A Holy City of the Dead...Julie's Version
Trip Start Sep 20, 2006
37Trip End Ongoing
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Our re-entry into India started off with a bang, literrally. We arrived on the biggest day of the biggest Indian festival of the year, Diwali...the festival of lights, or from what I've gathered, something like the Hindi New Year's Eve, and the Indians definitly know how to celebrate. There were orange flowers everywhere, lining every window, and every door. Christmas lights were flashing, and flags were strung up above every street in the complex labyrinth of narrow alleys and walkways that make up the old town of Varanasi. Each family lit candles to put in every corner conceivable throughout the entire city. And to top it all off, war-zone fireworks were blasting every five seconds in every direction
Ruthi and I, having arrived later in the afternoon or evening, took a taxi as far as they could take us considering the massive crowds of people...and then took on the maze of winding, dark, narrow alleyways covered in a thick paste of cow shit and mud in search of a guest house. We ended up coming under the graces of four eclectic europeans who took us a to a small oasis in the midst of the madness...a little family run guesthouse with a breathtaking rooftop view. Standing on the roof, admiring all of the lights and fireworks, staring down to the sacred ganges river and the ghats, and watching the father light fireworks with his little girls was just one of those moments.
Somehow we slept that night...I think it was the prescription sleeping pills ruthi and i got from a friend, and awoke the next morning to sun streaming through our windows, and a more peaceful, rooftop view of the city and the river. We grabbed a little bit of breakfast, and then headed to the infamous ghats of varanasi
I think the epitomy of the ghats was when we came upon the ghat used for the cremation ceremonies. Perched on a balcony just above the burning pyres, I saw more dead bodies than i ever thought I would see in a lifetime. There were colorful cloths and flowers wrapped around bodies that were placed on wooden stretchers in a line waiting for an available pyre. When ready, the cloths were pulled back and the family would poor water from the ganges onto the face and then place the body on the pyre, and light the wood with a flame from the eternal fire. But not everyone gets cremated...there are a few exceptions, such as children, pregnant women, people who are bit by a cobra, and holy men, who are not to be burned, but to be thrown into the river with a stone tied to them. I almost lost it when i noticed a dead child floating in the river, past cows in the water, and about 5 feet from a group of people bathing themselves in the same water. Not soon after, the smoke smelled too horrible, and the heat from the fires was intolerable...and ruthi and i left with a confused, troubled, yet, astonished feeling, as well as a little nausea.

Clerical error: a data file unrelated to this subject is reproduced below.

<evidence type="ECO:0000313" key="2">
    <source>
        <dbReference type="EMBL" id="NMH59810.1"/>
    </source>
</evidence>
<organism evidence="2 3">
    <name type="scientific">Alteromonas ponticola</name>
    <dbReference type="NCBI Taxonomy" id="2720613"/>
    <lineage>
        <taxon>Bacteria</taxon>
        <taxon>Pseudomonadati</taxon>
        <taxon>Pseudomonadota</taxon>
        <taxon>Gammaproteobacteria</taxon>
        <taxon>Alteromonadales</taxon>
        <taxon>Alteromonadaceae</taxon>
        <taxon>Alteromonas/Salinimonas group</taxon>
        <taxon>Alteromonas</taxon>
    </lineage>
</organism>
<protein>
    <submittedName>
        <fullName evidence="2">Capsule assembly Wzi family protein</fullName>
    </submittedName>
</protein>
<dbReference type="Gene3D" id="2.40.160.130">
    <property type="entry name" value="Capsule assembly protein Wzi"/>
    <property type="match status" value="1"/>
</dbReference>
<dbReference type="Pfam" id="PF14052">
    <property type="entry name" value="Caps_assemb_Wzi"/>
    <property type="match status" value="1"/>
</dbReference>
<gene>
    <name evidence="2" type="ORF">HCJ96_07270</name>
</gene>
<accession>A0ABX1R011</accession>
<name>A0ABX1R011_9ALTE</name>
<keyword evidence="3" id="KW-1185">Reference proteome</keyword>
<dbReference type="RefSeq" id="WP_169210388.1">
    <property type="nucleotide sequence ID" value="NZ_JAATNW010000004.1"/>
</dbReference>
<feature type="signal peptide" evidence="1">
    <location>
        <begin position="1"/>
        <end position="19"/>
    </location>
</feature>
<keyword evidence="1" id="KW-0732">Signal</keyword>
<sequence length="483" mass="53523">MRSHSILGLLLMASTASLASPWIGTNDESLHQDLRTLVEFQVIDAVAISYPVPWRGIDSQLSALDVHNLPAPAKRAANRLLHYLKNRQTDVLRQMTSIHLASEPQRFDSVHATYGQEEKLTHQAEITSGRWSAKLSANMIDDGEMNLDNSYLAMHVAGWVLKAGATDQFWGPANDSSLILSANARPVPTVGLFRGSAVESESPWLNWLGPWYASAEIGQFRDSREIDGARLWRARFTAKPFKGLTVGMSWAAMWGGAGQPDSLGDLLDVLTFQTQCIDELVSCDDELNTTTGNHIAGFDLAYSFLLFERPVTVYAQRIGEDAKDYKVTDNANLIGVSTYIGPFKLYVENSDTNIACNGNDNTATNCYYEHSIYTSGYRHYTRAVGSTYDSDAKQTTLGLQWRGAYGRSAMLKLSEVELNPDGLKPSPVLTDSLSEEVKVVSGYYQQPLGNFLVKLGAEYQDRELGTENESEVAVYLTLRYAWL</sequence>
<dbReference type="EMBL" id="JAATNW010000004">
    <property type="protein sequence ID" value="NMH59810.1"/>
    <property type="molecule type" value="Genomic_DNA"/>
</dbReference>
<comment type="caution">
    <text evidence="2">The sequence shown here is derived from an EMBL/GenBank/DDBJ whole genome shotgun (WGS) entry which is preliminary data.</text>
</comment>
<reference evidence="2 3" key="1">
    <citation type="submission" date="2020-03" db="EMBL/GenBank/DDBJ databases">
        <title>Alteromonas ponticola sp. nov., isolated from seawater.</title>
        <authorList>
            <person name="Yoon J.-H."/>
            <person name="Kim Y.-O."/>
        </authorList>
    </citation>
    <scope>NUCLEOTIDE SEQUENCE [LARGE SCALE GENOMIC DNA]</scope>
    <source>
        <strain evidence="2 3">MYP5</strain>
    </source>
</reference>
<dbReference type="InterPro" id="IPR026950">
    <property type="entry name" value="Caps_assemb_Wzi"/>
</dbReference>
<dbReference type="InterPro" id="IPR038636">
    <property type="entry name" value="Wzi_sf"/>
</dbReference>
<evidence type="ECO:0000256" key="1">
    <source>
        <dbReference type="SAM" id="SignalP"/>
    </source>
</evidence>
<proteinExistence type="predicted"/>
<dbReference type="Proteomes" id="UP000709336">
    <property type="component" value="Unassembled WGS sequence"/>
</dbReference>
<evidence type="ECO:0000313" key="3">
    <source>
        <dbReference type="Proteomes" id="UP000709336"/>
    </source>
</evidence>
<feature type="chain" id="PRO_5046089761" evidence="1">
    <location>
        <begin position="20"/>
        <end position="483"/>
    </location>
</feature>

This city embodies almost everything i associate with india. The smells, the culture, the beauty, the poverty, the religion, the food, the joy. It is a dark city, but it is also a city of joy and life and vivacity. Even though there is so much death here, there also so much happiness and life. People are smiling, wishing you "happy Diwali." Their sins are cleansed, and they feel hope. From an outsiders perspective, their rituals and bathing in this polluted river may seem barbaric. But from their point of view, its a cleansing process of purification. Its a place to let someone's soul be released and go forth, and to celebrate the life they lived prior. I find it somewhat ironic that we are here in Varanasi, a city so closely associated with death, celebrating such a joyful festival of life.